Yes, they were brave, and they were curious, and they would not be stopped or held back. On and on they moved, followed now by an inquisitive and intrigued media posse, the gathering growing with every hour, as darkness turned to light. And still the observers wondered might it be a UFO or a religious apparition.
But no, it was just Penneys’ reopening.
Later on Monday
3.30 pm, and I’m walking on the Athlone Road, enjoying the sunshine and wondering if the predicted thunder and lightning is bypassing Roscommon.
The traffic is steady. A vehicle whooshes by. Helpfully, it says ‘Horses’ on the back, and sure enough, there are horses inside it. Then another truck passes, also heading for Roscommon, also with horses.
At once, I feel delighted that there’s a race meeting in Roscommon today, but the sight of the flying horses is also a reminder of all that we have lost this summer. The weather is beautiful, it’s a Monday in June, and the horses are heading for the starting line. Hopefully the punters/casual race-goers will be in hot pursuit soon!
On Virgin Media’s Tonight Show, Green Party TD Neasa Hourigan and Fine Gael TD Damien English are in studio. On Monday, their parties, with Fianna Fáil, unveiled a draft Programme for Government. Happy days, Damien might have been thinking.
Neasa was one of the Greens’ negotiating team. But after signing off on the deal, she abstained when the plan was put to a vote at parliamentary party level. Matt Cooper then asked if she’d vote for it in her capacity as a party member. Neasa – who helped negotiate the deal – said she couldn’t commit at the moment. She’d have to read it again!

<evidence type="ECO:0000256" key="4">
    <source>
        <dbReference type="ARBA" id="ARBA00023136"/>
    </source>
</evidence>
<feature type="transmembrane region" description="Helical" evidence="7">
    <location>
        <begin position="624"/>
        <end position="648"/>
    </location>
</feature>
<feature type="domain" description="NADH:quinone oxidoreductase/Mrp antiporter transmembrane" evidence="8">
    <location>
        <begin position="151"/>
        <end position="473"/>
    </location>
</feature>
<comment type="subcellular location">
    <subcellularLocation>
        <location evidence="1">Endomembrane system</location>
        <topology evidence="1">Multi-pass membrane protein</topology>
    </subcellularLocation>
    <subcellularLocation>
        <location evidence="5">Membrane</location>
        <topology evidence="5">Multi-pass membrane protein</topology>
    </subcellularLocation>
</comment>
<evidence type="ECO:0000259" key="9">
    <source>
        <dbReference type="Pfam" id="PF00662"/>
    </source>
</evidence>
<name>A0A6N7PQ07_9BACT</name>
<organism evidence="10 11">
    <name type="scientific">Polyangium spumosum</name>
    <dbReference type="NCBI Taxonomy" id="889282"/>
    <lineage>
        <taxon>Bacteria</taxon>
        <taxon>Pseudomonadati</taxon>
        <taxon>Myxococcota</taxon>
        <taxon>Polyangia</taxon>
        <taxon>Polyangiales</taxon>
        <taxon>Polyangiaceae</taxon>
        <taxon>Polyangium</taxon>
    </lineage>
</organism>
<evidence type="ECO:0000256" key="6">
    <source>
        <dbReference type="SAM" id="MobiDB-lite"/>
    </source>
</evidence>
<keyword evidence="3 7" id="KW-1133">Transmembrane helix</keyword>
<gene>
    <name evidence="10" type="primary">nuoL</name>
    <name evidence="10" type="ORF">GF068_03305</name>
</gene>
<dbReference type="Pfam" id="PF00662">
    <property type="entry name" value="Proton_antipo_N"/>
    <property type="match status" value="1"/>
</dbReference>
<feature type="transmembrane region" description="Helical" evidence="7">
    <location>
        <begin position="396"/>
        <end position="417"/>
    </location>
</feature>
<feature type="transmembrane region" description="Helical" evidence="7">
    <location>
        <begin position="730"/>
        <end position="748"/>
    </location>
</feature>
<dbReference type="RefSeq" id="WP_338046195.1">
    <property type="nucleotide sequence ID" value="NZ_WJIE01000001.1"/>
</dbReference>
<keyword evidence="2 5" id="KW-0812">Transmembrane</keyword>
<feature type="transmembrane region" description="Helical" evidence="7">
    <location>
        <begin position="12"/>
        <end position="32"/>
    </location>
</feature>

Matt arched an eyebrow upwards. Damien? He must have felt like a prospective partner in an arranged marriage who has just realised that the ceremony could be cancelled!
Some years after his playing peak, Willie Thorne, who sadly died in the early hours today, visited Roscommon for a snooker exhibition. With Thorne was a young man who would go on to become arguably the greatest player of all time – Ronnie O’Sullivan.
The duo played an exhibition in Roscommon town. It’s likely that this is the trip which O’Sullivan was referring to when he paid tribute to Thorne on Wednesday.
O’Sullivan tweeted: ‘…a beautiful man, big heart, great company. Had a week in Ireland with him I’ll never forget. Will be missed by a lot of people in the snooker world. RIP WT’.
Willie Thorne may not have been one of the all-time great players, but he belonged to snooker’s golden era. And he was a super player, renowned for his century breaks (and maximum 147s). He was twice a quarter-finalist in the World Championships.
His impact in the sport was significant. He was one of the game’s greatest ever characters, immensely popular with fellow players and fans. He went on to become a top commentator. Aged just 66, Willie Thorne died in Spain after a short illness. Snooker fans all over the world are mourning one of the legends of the sport. He will be greatly missed.